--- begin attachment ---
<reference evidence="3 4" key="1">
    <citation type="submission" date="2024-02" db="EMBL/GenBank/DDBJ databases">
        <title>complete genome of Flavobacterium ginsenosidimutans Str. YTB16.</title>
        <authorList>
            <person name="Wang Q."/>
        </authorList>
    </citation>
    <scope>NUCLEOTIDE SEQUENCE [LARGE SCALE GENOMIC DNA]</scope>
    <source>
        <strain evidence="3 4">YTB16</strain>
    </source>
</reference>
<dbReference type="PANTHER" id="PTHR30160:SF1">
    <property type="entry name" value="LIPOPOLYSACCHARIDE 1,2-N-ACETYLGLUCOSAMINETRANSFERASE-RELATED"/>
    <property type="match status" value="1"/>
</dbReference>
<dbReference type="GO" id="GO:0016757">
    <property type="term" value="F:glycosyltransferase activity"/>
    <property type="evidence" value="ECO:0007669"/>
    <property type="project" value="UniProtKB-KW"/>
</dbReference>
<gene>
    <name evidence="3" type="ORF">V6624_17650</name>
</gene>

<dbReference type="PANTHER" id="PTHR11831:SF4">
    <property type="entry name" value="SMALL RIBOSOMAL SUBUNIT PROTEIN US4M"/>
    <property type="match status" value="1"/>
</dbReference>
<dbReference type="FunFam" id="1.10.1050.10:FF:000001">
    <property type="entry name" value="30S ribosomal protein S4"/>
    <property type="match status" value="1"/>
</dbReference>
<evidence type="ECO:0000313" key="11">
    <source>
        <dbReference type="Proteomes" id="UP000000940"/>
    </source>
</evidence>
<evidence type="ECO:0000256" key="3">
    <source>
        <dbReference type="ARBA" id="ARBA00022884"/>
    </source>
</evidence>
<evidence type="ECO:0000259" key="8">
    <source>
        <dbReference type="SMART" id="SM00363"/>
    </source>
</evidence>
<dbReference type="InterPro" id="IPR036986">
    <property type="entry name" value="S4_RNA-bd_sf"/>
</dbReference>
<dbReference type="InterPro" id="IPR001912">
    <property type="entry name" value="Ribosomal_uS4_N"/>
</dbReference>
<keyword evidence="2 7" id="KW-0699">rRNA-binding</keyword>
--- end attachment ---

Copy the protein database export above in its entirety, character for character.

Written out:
<reference evidence="3 4" key="1">
    <citation type="submission" date="2024-02" db="EMBL/GenBank/DDBJ databases">
        <title>complete genome of Flavobacterium ginsenosidimutans Str. YTB16.</title>
        <authorList>
            <person name="Wang Q."/>
        </authorList>
    </citation>
    <scope>NUCLEOTIDE SEQUENCE [LARGE SCALE GENOMIC DNA]</scope>
    <source>
        <strain evidence="3 4">YTB16</strain>
    </source>
</reference>
<dbReference type="PANTHER" id="PTHR30160:SF1">
    <property type="entry name" value="LIPOPOLYSACCHARIDE 1,2-N-ACETYLGLUCOSAMINETRANSFERASE-RELATED"/>
    <property type="match status" value="1"/>
</dbReference>
<dbReference type="GO" id="GO:0016757">
    <property type="term" value="F:glycosyltransferase activity"/>
    <property type="evidence" value="ECO:0007669"/>
    <property type="project" value="UniProtKB-KW"/>
</dbReference>
<gene>
    <name evidence="3" type="ORF">V6624_17650</name>
</gene>

<dbReference type="PANTHER" id="PTHR11831:SF4">
    <property type="entry name" value="SMALL RIBOSOMAL SUBUNIT PROTEIN US4M"/>
    <property type="match status" value="1"/>
</dbReference>
<dbReference type="FunFam" id="1.10.1050.10:FF:000001">
    <property type="entry name" value="30S ribosomal protein S4"/>
    <property type="match status" value="1"/>
</dbReference>
<evidence type="ECO:0000313" key="11">
    <source>
        <dbReference type="Proteomes" id="UP000000940"/>
    </source>
</evidence>
<evidence type="ECO:0000256" key="3">
    <source>
        <dbReference type="ARBA" id="ARBA00022884"/>
    </source>
</evidence>
<evidence type="ECO:0000259" key="8">
    <source>
        <dbReference type="SMART" id="SM00363"/>
    </source>
</evidence>
<dbReference type="InterPro" id="IPR036986">
    <property type="entry name" value="S4_RNA-bd_sf"/>
</dbReference>
<dbReference type="InterPro" id="IPR001912">
    <property type="entry name" value="Ribosomal_uS4_N"/>
</dbReference>
<keyword evidence="2 7" id="KW-0699">rRNA-binding</keyword>